Many whites, on the other hand conservatives in many instances, but not exclusively or even mainly so – were appalled. How could the president adopt a stance on a case whose details were largely unknown to him? Why, indeed, was he even commenting on a case that involved local law enforcement? It was in no way a federal matter, and therefore the president, rightly, should have made no comment. To these white Americans, Obama’s response seemed as crazy as if Bill Clinton had commented on O. J. Simpson’s arrest in 1995 for the murder of his wife.
As defined by federalism, presidents should not talk about matters of state law enforcement unless some urgent federal interest compels it. Moreover, many whites were uncomfortable about the president’s rush to judgment of the Cambridge police. After all, it is true that blacks and Latinos are stopped disproportionately by the police, but it is also true that they commit a hugely disproportionate share of violent crime in America – the other half of the fact that Obama’s initial response seemed to elide. (Blacks and Latinos, for instance, committed 89 percent of all murders in New York City between 2003 and 2009.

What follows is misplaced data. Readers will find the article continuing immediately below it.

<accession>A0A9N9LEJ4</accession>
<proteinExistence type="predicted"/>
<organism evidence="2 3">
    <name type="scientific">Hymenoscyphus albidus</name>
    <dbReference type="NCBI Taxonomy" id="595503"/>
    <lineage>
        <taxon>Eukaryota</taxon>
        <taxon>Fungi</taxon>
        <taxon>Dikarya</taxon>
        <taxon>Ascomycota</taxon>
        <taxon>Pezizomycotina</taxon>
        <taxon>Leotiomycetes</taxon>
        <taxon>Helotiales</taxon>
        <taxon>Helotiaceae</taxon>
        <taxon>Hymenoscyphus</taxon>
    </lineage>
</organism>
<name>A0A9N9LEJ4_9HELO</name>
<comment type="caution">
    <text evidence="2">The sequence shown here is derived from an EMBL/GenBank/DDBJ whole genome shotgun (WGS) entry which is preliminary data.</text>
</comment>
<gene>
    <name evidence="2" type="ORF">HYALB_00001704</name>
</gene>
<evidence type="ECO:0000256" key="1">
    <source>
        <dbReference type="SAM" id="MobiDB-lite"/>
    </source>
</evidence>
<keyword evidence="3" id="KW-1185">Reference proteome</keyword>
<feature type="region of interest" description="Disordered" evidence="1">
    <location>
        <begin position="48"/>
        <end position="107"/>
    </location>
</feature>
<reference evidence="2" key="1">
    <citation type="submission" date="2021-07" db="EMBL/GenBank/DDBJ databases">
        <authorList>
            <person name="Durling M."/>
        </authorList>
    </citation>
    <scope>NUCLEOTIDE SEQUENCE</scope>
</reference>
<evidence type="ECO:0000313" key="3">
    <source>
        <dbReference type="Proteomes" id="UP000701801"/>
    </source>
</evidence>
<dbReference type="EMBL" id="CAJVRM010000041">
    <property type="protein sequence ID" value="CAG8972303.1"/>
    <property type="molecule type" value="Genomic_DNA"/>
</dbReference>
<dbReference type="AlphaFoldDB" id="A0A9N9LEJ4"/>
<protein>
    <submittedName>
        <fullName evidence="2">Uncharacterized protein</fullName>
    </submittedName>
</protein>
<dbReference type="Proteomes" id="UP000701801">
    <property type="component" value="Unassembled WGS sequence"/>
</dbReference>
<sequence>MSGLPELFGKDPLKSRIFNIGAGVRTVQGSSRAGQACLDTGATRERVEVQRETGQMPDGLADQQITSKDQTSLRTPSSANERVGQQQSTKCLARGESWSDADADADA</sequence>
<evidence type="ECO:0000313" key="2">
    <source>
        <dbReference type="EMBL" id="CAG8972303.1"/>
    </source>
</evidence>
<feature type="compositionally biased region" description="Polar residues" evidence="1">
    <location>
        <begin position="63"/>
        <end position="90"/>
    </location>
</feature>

Blacks are generally proud that Obama openly took their side in this matter, that he understood, articulated, and, more important, legitimated their position. Many whites, however, were surprised that the president took any side at all, that he did not see the necessity as president to transcend such a matter. This was not Little Rock or Selma. The Cambridge police officer was not Bull Connor. (Indeed, the Cambridge Police Department is highly diverse, and its officers are given sensitivity training.)
Henry Louis Gates is not an uneducated, unemployed black victim of the inner city but rather a man of considerable intellectual,financial, and institutional resources who can well take care of himself in his disputes with the city of Cambridge. The problem with African Americans (and their liberal left enablers and comrades), as many whites see it, is that they are constantly seeking to relive the days of grand martyrdom from the civil rights movement, recasting every racial disparity and every racial incident as a sign that nothing has changed.